After leaving Univers Zero,
Belgian guitarist, keyboardist and composer Roger Trigaux formed Present
with pianist Alain Rochette
and with a rhythm section also borrowed from his old band
(drummer Daniel Denis and bassist Christian Genet).
Triskaidekaphobie (1981 - Cuneiform, 2014), with Trigaux on
robotic Robert Fripp-esque guitar,
contains the 19-minute Promenade Au Fond D'Un Canal, that
opens with a frantic Zappa overture but then indulges in
cryptic industrial minimalism until a
grotesque cabarett-ish piano motif leads to a
threatening symphonic march;
and the 15-minute Quatre-vingt Douze, with
more frenzy but also a neurotic stop-and-go dynamic that turns
minimalist repetition into self-mockery, as if
Dada were performing a Michael Nyman score.
Le Poison Qui Rend Fou (1985 - Cuneiform, 2014) is mainly devoted to the
25-minute Le Poison Qui Rend Fou, that contains
one of their most memorable motifs (four minutes into the piece)
and one of their most comic detours (the beginning of the second part),
Trigaux reformed the project with his son Reginald for
C.O.D. Performance (Lowlands, 1993).
Live (Cuneiform, 1996)
Roger Trigaux's nomadic existence has yielded a third version of Present,
the band he formed after severing ties with Univers Zero. For the past
few years he had been performing alone with his son Reginald, but now we find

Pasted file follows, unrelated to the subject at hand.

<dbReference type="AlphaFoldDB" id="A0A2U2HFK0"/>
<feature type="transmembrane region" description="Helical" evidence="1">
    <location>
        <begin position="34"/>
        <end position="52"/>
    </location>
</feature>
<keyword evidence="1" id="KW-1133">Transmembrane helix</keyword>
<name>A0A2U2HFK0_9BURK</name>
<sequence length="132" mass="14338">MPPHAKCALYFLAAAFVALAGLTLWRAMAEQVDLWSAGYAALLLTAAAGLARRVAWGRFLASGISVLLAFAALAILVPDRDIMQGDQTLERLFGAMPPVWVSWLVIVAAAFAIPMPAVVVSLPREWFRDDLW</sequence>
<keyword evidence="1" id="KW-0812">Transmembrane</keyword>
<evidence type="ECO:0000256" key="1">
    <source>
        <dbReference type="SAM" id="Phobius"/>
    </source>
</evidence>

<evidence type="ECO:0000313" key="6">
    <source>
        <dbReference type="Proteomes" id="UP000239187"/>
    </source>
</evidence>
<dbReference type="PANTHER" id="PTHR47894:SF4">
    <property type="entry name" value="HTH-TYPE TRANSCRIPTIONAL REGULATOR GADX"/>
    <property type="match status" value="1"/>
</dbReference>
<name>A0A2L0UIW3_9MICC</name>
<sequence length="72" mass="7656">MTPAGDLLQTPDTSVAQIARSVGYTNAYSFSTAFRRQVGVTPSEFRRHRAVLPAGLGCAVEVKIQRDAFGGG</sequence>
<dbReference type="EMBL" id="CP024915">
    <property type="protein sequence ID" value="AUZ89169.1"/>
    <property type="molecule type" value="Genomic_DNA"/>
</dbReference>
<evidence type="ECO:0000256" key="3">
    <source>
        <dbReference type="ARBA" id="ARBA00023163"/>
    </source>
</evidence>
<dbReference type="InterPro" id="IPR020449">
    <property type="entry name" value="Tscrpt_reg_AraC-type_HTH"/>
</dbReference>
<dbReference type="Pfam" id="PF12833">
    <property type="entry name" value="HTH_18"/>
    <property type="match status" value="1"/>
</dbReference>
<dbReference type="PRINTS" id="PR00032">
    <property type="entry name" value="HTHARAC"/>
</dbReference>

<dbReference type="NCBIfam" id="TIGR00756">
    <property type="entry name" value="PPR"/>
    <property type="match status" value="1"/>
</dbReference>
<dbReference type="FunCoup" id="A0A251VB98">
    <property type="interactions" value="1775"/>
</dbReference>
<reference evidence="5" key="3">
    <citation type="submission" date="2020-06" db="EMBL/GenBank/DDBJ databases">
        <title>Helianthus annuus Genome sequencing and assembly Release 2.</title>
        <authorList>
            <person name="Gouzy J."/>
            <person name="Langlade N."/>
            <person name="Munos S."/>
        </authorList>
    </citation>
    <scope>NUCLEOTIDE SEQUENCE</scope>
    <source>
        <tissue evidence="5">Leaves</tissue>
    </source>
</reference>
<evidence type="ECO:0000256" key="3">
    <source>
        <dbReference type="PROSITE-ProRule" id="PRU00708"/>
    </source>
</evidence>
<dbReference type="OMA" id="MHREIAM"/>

him fronting again a full-fledged band, which, besides Reginald, also includes
American virtuoso drummer Dave Kerman (of U Totem and 5uu's). They offer only four
tracks to re-estabilish themselves at the forefront of progressive-rock, but
each one is long, complex and intricate. Rambling tunes are punctuated by
erratic time signatures, heavy-metal guitar work alternates with
Hendrix-like glissandos, rapid-fire group improvisation leads into defiant
solos. Contre leans towards King Crimson's angular jazz-rock,
Alone sinks into a slow psychedelic whisper, worthy of early Grateful Dead,
the subdued, dissonant, and even gothic Laundry Blues weathers unspeakable
tension. The tour de force is Promenade Au Fond D'Un Canal:
twenty-two minutes of music which is alternatively spectral and threatening,
cerebral and childish, cohesive and disjointed, tragic and comic.
Ultimately, the real highlight of the album is the instrumental proficiency of
What stands out in
Certitudes (Cuneiform, 1998) is the virtuoso technique of the performers.
That seems to be the main reason for the three lengthy suites to exist.
Keyboardist Alain Rochette competes with the leader in displaying
dexterity, but more enchanting might be the rhythms, often borrowed from
Latin American folk.
The weakest point, instead, is the singing.
The main problem of Delusions,
The Sense Of Life, and May Day is that their best moments
are drowned in endless minutes of sterile counterpoint.
A Great Inhumane Adventure (Cuneiform, 2005) documents 1998 live performances.
Barbaro ma Non Troppo (ReR, 2009) contains the intense and aggressive 16-minute Vertiges and keyboardist Pierre Chevalier's ebullient
A Last Drop.
It also includes a 16-minute version of
Univers Zero's Jack the Ripper (from Heresie).
The CD comes with a three-hour DVD of Present's live performances from 2005 and 2007.
(Translation by/ Tradotto da xxx) |
Se sei interessato a tradurre questo testo, contattami